By Michael Burke | EdSource

Nazrawi Allen is about to begin his fourth year at UC Santa Barbara, but he — like thousands of other students in the UC system — doesn’t yet have a place to live.

He is among hundreds of UC Santa Barbara students on the campus dorm waiting list, and as for living off-campus, “that option is pretty much out the window,” Allen said. He’s looked for a place in Isla Vista, the neighborhood where the campus is located, but available off-campus housing is virtually nonexistent. The few apartments that are accepting applicants are far out of Allen’s price range.

He says he may be forced to live in his car while he attends college.

The pandemic and the desire to maintain physical distancing has prompted some landlords and renters in Isla Vista to limit the density in shared houses and apartments. The result is fewer rooms available for students, and campus dorms can’t always handle the extra demand.

While the housing shortage may not be universal throughout the UC system, it has affected thousands of students at UC Merced, UC San Diego and UC Santa Cruz, in addition to Santa Barbara.

At UC Santa Cruz, rental prices are up and availability is low, according to Lookout Santa Cruz, an online publication. A spokesman for the Santa Cruz campus told the website that “several hundred” students are on a waiting list for on-campus housing.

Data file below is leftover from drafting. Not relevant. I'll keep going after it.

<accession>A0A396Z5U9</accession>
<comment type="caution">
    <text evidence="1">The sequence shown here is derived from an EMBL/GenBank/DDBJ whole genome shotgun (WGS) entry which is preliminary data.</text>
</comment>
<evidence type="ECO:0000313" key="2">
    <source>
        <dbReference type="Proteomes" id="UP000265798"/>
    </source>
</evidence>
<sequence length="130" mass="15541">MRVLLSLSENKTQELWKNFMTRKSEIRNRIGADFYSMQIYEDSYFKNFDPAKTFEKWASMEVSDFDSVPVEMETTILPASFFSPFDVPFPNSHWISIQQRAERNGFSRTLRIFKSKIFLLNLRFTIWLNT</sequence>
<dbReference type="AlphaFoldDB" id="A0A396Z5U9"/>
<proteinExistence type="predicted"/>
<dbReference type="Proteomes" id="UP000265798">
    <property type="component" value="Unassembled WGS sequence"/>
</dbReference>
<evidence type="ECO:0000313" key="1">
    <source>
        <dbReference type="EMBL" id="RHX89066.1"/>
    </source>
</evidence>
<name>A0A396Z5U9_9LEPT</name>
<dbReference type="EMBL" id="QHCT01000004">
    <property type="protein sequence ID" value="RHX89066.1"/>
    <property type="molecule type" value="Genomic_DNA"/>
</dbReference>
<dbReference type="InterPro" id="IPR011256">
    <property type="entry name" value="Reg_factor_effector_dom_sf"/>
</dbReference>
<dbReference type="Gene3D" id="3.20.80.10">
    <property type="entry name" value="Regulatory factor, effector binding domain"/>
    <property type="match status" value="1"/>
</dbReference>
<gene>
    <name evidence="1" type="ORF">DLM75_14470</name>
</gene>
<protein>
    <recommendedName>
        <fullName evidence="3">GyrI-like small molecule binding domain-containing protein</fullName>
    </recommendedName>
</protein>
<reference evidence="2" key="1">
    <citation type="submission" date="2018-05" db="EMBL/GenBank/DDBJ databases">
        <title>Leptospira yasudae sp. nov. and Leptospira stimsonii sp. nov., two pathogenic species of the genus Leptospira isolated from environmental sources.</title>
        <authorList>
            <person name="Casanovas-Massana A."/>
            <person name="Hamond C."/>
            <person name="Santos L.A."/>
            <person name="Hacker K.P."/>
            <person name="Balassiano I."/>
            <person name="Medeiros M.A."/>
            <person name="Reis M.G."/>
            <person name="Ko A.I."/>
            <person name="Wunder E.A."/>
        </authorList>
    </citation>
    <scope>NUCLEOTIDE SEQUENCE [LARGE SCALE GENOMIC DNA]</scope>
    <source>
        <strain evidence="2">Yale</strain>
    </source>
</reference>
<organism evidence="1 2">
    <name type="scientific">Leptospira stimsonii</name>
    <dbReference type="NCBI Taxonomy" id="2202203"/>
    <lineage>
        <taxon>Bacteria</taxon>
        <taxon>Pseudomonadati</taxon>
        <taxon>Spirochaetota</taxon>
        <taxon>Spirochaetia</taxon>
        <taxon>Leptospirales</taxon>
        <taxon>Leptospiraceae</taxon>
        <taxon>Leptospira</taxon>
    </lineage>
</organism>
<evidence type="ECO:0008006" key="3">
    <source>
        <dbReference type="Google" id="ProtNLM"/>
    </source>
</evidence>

UC Merced, one of two campuses on the semester schedule, was forced to delay the start of in-person classes because about 1,000 students couldn’t find housing.

UC Berkeley has long struggled with housing issues. The campus, which started classes more than two weeks ago, did not provide figures for how many students are still seeking housing. But before classes began, as many as 5,000 students who had applied for housing …read more

Source:: East Bay – Entertainment

      

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